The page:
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AGP Aperture size????

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July 8, 2005 1:02:09 AM

Archived from groups: alt.comp.periphs.videocards.nvidia (More info?)

HI

I just upgraded my ATI Radeon 9800 Pro to a Leadtek 6800 GT. Do i leave
the AGP Aperture size at 64 or do i raise it?

Thanks
NBK

More about : agp aperture size

Anonymous
July 8, 2005 1:02:10 AM

Archived from groups: alt.comp.periphs.videocards.nvidia (More info?)

NBK wrote:
> HI
>
> I just upgraded my ATI Radeon 9800 Pro to a Leadtek 6800 GT. Do i leave
> the AGP Aperture size at 64 or do i raise it?
>
> Thanks
> NBK

I've seen benchmarks that show a 128MB apature to be most optimal on
64-256MB cards. Higher settings (some boards support up to a 512MB
apature) seemed to slow things down more than anything else.
Anonymous
July 8, 2005 9:56:45 AM

Archived from groups: alt.comp.periphs.videocards.nvidia (More info?)

Um, not true. You can't make blanket generalizations about AGP aperture
size. Someone on Rage3d did testing with various AGP aperture sizes and
discovered for some games 256 is the best setting. I discovered the same
thing with two games: Battlefield 1942 and
BloodRayne (the original). Certain levels/maps lagged to the point of being
unplayable, when I raised the aperture size to 256 this problem vanished.
BF2 supposedly exhibits the same problems.

--
there is no .sig
"deimos" <duralisisNO@SPAMyahoo.com> wrote in message
news:ikhze.4576$xE5.1636@fe07.lga...
> NBK wrote:
>> HI
>>
>> I just upgraded my ATI Radeon 9800 Pro to a Leadtek 6800 GT. Do i leave
>> the AGP Aperture size at 64 or do i raise it?
>>
>> Thanks
>> NBK
>
> I've seen benchmarks that show a 128MB apature to be most optimal on
> 64-256MB cards. Higher settings (some boards support up to a 512MB
> apature) seemed to slow things down more than anything else.
Related resources
Anonymous
July 8, 2005 9:56:46 AM

Archived from groups: alt.comp.periphs.videocards.nvidia (More info?)

Doug wrote:
> Um, not true. You can't make blanket generalizations about AGP aperture
> size. Someone on Rage3d did testing with various AGP aperture sizes and
> discovered for some games 256 is the best setting. I discovered the same
> thing with two games: Battlefield 1942 and
> BloodRayne (the original). Certain levels/maps lagged to the point of being
> unplayable, when I raised the aperture size to 256 this problem vanished.
> BF2 supposedly exhibits the same problems.
>

I'll have to look up the article, but I think it was on Tom's Hardware.
He went through several cards running 3dmark2k1 and other games with
varying AGP apatures. In the end, the highest apature available (256)
tended to flood a "GART" table on the card and affect rasterization
speed (fillrate). So it had a negative impact.

Additionally, AGP apature is only supposed to really affect AGP
texturing (tex from system RAM uploaded on the fly to video card when
you run out of VRAM), it's one way only, and wouldn't change your bus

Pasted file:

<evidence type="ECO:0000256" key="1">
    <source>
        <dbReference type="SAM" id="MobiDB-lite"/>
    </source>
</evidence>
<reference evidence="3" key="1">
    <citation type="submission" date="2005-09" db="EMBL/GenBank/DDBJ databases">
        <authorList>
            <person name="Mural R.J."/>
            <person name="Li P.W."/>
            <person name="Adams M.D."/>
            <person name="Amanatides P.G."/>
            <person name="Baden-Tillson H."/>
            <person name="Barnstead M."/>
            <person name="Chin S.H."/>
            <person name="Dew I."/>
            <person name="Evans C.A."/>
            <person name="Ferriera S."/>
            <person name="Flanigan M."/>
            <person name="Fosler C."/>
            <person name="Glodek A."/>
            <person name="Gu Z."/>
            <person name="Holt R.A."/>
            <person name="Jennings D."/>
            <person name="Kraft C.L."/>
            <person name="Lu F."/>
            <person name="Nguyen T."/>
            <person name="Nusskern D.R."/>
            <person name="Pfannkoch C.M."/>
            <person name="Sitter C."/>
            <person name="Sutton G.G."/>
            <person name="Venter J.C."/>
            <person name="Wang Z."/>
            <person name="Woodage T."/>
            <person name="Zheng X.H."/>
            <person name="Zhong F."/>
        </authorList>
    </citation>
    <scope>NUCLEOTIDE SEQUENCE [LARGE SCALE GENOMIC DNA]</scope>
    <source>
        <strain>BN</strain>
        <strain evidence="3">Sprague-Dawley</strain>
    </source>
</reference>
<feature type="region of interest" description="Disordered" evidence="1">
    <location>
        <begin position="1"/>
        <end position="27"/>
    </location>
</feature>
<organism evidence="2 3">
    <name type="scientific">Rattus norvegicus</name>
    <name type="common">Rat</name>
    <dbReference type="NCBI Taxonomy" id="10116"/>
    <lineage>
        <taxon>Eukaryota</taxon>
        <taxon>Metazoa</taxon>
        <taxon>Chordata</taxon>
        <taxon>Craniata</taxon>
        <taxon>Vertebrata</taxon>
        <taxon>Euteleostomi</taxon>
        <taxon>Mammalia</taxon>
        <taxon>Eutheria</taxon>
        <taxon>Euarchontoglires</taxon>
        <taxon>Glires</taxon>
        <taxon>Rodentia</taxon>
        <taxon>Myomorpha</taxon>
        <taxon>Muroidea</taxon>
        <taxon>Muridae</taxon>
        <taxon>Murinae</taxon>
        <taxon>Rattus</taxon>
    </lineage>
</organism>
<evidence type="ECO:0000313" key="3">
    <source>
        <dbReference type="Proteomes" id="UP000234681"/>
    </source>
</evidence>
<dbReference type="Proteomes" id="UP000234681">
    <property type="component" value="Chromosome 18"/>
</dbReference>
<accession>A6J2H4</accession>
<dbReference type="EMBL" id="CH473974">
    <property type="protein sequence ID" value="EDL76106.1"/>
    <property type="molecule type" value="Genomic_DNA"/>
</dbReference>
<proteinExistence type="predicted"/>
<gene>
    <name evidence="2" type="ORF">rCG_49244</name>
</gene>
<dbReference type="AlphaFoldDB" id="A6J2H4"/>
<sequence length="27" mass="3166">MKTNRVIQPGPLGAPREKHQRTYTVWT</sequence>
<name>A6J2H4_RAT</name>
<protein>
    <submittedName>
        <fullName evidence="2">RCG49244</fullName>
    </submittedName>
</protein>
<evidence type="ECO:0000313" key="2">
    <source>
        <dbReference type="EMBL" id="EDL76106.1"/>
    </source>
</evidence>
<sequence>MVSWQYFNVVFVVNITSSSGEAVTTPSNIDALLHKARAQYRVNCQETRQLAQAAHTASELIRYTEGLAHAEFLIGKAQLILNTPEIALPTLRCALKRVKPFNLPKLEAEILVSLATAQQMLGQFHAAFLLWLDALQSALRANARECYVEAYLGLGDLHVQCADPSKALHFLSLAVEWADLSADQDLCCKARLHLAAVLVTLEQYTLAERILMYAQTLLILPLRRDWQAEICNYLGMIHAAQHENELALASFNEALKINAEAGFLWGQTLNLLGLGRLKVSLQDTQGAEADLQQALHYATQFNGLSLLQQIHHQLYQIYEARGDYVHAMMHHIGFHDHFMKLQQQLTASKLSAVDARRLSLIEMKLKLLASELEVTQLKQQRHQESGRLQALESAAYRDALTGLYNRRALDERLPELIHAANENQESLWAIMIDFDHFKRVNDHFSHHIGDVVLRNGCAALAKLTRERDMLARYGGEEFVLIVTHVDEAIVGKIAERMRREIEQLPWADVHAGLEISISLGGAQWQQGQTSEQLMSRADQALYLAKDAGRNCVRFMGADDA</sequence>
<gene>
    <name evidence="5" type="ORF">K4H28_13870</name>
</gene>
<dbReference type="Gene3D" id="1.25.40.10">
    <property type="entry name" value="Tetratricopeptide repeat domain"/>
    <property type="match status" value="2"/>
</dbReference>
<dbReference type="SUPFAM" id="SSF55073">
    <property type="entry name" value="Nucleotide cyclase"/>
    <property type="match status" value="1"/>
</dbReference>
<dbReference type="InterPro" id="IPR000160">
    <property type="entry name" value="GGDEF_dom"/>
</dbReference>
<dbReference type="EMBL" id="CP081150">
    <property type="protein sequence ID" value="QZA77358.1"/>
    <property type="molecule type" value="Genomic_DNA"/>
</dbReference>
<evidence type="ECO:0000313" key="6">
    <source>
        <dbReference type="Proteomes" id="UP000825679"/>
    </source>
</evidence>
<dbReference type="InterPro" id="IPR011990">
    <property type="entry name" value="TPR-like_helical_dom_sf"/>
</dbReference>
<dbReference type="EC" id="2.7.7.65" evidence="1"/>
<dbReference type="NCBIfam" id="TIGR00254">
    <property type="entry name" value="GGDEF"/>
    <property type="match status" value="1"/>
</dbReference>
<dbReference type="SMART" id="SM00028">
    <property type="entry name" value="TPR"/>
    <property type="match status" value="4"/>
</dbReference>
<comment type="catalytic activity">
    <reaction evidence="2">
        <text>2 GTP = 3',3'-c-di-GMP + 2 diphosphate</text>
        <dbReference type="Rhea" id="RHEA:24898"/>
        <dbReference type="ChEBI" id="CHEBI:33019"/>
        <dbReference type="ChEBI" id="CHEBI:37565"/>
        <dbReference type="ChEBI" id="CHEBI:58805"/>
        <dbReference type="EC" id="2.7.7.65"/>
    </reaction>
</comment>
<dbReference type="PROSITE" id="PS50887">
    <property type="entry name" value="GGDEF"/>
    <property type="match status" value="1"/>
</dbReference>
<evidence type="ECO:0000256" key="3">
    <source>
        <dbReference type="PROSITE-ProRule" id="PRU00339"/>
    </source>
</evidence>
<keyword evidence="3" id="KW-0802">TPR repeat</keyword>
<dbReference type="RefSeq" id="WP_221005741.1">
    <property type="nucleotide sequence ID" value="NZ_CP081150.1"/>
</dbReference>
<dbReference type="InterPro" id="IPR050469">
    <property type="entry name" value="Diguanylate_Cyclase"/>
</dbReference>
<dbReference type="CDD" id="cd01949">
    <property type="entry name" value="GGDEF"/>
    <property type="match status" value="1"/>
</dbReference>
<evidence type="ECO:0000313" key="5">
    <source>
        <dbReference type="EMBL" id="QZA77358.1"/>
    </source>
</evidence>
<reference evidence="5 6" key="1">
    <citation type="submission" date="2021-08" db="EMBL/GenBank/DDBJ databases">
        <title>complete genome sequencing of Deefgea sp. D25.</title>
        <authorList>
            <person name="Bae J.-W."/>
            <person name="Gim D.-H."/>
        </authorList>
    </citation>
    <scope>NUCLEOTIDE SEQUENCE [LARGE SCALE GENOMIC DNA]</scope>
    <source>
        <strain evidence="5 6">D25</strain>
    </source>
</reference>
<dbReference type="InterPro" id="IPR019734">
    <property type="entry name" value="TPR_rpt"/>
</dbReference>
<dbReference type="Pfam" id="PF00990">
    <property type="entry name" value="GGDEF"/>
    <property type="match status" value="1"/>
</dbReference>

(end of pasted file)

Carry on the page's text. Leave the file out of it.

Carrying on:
bandwidth by itself.
Anonymous
July 9, 2005 10:40:56 AM

Archived from groups: alt.comp.periphs.videocards.nvidia (More info?)

The AGP aperture size doesn't really have anything to do with physical
memory; it is just the size in memory space that physical memory can be
remapped into.

Phil Weldon

"deimos" <duralisisNO@SPAMyahoo.com> wrote in message
news:0arze.1440$yL4.884@fe02.lga...
> Doug wrote:
>> Um, not true. You can't make blanket generalizations about AGP aperture
>> size. Someone on Rage3d did testing with various AGP aperture sizes and
>> discovered for some games 256 is the best setting. I discovered the same
>> thing with two games: Battlefield 1942 and
>> BloodRayne (the original). Certain levels/maps lagged to the point of
>> being unplayable, when I raised the aperture size to 256 this problem
>> vanished. BF2 supposedly exhibits the same problems.
>>
>
> I'll have to look up the article, but I think it was on Tom's Hardware. He
> went through several cards running 3dmark2k1 and other games with varying
> AGP apatures. In the end, the highest apature available (256) tended to
> flood a "GART" table on the card and affect rasterization speed
> (fillrate). So it had a negative impact.
>
> Additionally, AGP apature is only supposed to really affect AGP texturing
> (tex from system RAM uploaded on the fly to video card when you run out of
> VRAM), it's one way only, and wouldn't change your bus bandwidth by
> itself.
Anonymous
July 10, 2005 1:34:28 PM

Archived from groups: alt.comp.periphs.videocards.nvidia (More info?)

Doesn't have "anything to do with physical memory"? Huh? It specifies the
maximum amount of physical memory that can be used by the graphics card as
texture space. Duh.

--
there is no .sig
"Phil Weldon" <notdiscosed@example.com> wrote in message
news:YjKze.7017$aY6.2616@newsread1.news.atl.earthlink.net...
> The AGP aperture size doesn't really have anything to do with physical
> memory; it is just the size in memory space that physical memory can be
> remapped into.
>
> Phil Weldon
>
> "deimos" <duralisisNO@SPAMyahoo.com> wrote in message
> news:0arze.1440$yL4.884@fe02.lga...
>> Doug wrote:
>>> Um, not true. You can't make blanket generalizations about AGP aperture
>>> size. Someone on Rage3d did testing with various AGP aperture sizes and
>>> discovered for some games 256 is the best setting. I discovered the same
>>> thing with two games: Battlefield 1942 and